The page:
Which Joe gave his name to ‘sloppy joes’? We look at five interesting sandwiches and their lexical origins.
An eight-wheeled armored vehicle used by the Army with defense capabilities similar to those of a tank, but with greater mobility and fewer logistical requirements.
- ‘A non-commissioned officer from the Old Guard and a Stryker Brigade soldier won this year's NCO and Soldier of the Year competition.’
- ‘Both would have a Stryker Mobile Gun System battalion that could air-land to provide additional firepower when needed.’
- ‘In a separate incident, they took out a Stryker transport vehicle, but did not cause any casualties.’
- ‘If you are assigned to a Stryker brigade combat team, advise your command and send us your recommendations.’
- ‘The company-level mortar platoon cannot range to cover all three dispersed platoons in a Stryker company.’
- ‘Today, the toughest job in our Army is a Stryker rifle company commander.’
- ‘Then, even further back, were another two hundred men, all battle-hardened, and each one looked almost as strong a Stryker.’
- ‘The first one happened about two hours earlier, and it came near a Stryker.’
- ‘Noteworthy was the lack of organic mobility and firepower of the airborne brigade, unlike a Stryker brigade equipped with the Mobile Gun System.’
- ‘Throughout the 2-year conversion to a Stryker Brigade, the toughest part of Transformation was fighting an inflexible bureaucratic system.’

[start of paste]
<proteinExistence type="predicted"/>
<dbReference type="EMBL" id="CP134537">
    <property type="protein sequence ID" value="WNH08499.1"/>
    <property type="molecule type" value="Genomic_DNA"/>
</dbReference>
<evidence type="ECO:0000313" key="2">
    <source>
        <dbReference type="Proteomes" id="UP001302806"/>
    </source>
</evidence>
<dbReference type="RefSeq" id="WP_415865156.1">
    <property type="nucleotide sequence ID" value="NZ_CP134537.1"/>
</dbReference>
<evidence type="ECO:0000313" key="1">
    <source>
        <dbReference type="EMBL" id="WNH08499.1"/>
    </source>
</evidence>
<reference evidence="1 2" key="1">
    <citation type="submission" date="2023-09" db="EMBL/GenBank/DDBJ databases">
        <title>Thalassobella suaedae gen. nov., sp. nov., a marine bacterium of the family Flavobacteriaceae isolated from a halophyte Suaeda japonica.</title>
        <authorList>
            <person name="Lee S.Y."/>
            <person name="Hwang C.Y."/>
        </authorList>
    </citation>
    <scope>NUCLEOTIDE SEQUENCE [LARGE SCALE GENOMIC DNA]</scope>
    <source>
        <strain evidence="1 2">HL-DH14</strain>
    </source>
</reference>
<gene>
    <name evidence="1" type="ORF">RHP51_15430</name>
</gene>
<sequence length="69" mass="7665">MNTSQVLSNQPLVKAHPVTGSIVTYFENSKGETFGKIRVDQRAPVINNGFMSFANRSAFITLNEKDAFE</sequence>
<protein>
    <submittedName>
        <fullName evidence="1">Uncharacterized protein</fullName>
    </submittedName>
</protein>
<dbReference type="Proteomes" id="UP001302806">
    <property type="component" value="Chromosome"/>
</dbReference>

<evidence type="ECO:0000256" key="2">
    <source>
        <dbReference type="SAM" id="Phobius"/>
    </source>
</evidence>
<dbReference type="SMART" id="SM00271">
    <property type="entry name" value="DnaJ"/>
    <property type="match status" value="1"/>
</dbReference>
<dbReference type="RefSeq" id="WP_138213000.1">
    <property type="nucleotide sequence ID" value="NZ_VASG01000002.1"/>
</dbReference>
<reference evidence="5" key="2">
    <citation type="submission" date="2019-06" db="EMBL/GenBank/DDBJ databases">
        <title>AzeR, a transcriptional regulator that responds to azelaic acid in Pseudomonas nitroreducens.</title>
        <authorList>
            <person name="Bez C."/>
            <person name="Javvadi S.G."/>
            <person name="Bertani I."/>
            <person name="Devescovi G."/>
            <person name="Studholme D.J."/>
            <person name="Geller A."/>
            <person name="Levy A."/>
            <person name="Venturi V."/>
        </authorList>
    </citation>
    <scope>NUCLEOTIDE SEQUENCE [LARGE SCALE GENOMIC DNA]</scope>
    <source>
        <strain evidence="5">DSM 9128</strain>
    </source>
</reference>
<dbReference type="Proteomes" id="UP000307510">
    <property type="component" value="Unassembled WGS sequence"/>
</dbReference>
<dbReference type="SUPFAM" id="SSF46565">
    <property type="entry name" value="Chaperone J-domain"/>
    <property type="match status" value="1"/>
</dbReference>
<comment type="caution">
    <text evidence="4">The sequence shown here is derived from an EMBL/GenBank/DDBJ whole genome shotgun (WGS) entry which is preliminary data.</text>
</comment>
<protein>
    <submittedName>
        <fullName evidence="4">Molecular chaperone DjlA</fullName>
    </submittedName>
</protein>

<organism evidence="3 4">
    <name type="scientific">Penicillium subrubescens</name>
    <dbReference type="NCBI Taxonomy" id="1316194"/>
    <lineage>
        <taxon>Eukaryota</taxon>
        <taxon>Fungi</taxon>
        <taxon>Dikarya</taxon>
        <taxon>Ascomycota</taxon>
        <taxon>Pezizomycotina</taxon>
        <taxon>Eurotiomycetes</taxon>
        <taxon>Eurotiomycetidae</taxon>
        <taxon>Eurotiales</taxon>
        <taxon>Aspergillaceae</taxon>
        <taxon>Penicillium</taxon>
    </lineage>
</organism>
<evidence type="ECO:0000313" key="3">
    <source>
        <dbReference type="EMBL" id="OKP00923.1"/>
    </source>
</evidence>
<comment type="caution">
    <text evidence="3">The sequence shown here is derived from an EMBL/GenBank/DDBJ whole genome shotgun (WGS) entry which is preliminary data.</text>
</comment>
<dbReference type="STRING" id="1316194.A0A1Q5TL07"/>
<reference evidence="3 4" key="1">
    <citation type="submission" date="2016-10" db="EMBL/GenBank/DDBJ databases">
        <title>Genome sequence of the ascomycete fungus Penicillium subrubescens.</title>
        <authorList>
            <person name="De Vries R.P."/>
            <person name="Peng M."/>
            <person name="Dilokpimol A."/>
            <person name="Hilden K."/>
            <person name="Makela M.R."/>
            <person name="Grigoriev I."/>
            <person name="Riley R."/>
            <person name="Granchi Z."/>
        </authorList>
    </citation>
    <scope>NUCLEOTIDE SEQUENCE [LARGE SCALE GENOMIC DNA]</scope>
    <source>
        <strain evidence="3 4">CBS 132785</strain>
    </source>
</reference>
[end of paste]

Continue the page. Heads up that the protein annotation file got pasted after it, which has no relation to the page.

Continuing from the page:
- ‘Three Stryker crewmen were killed, back in December, when a Stryker rolled over when part of the dirt embankment underneath it collapsed.’
- ‘Grafenwöhr, near the border with Czechoslovakia, will be the home base for a Stryker brigade, according to Bell.’
- ‘The Army plans to move 800 soldiers to the isles for a Stryker brigade, while millions of dollars in infrastructure upgrades are in the pipeline.’
- ‘At least one soldier who served in both says, while the M113 might be better than a lightly armored Humvee, it still doesn't compare to a Stryker.’
- ‘In November 2003, the Stryker entered operational service with the US Army when a Stryker brigade landed in Kuwait.’
Named for two different veterans of earlier wars who shared the surname Stryker.
We take a look at several popular, though confusing, punctuation marks.
From Afghanistan to Zimbabwe, discover surprising and intriguing language facts from around the globe.
The definitions of ‘buddy’ and ‘bro’ in the OED have recently been revised. We explore their history and increase in popularity.